Yes, the robots are definitely coming for the jobs of America's 3.5 million cashiers. Just ask the retail workers who've already been displaced by automated checkout machines. Robots may also be coming for radiologists, whose expertise diagnosing diseases through X-rays and MRIs is facing stiff competition from artificial intelligence. And robots are starting to do some of the work in professions as diverse as chef, office clerk and tractor-trailer operator. For most of us, though, the robot invasion will simply change the tasks we do, not destroy our jobs altogether.
We aim to predict whether a primary school student will perform in the `below standard' band of a national standardized test. We exploit a data set containing test performance on the National Assessment Program - Literacy and Numeracy (NAPLAN); a test given annually to all Australian school students in grades 3, 5, 7, and 9. We separate the analysis into students in grade 5 and above, for which previous achievement may be used as a predictor; and students in grade 3, which must rely on family- and school-level predictors only. We train and compare a set of classifiers for reading and numeracy learning areas respectively. The classifiers achieve good predictive power in terms of area under the ROC curve, suggesting that it is feasible for schools to more accurately screen a large number of students for academic risk.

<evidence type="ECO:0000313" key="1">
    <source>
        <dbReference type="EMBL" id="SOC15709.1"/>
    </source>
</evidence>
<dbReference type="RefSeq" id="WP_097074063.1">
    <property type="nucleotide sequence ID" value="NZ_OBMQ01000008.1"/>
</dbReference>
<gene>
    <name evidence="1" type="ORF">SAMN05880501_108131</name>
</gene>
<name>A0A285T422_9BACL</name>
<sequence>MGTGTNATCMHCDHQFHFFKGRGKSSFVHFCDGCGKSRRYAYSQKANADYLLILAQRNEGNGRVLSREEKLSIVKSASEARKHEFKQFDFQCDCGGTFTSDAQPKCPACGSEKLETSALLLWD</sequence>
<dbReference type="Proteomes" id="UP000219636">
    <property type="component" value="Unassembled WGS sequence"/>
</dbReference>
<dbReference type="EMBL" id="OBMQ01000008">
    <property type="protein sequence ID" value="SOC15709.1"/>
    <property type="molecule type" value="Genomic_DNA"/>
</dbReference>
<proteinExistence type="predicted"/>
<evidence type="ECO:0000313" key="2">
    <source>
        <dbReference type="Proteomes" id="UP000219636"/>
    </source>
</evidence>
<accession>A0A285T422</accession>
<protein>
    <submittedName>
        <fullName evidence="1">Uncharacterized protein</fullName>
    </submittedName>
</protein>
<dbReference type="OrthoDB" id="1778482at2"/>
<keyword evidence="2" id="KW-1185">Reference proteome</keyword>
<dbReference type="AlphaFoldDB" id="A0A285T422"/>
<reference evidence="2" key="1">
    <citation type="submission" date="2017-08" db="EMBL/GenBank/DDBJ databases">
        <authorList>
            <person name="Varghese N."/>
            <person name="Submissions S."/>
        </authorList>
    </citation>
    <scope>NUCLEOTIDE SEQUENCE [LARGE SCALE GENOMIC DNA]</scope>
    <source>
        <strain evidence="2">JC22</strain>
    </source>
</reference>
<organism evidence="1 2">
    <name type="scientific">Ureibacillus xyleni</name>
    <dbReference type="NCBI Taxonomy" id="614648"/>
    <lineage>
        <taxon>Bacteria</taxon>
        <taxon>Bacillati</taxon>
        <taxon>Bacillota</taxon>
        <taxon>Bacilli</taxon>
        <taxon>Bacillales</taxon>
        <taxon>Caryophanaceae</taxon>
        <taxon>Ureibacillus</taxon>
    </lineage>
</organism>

Singapore is looking to build up local skillsets in artificial intelligence (AI) through two new initiatives, with the aim to enrol 12,000 industry professionals and young students. Spearheaded by AI Singapore, a local programme under Singapore's National Research Foundation, the new initiatives hoped to demonstrate how AI technologies could be applied to daily lives and enable professionals to use such tools to boost productivity. Technology innovation and investment alone will not guarantee a thriving smart nation, which also will need user-friendly public services and a population that is willing to accept the wave of changes. The government earlier had earmarked AI as one of four technologies essential in driving Singapore's push to be a "digitally ready" nation and its digital economy. AI Singapore's executive chairman Ho Teck Hua said: "AI has the potential to catalyse change.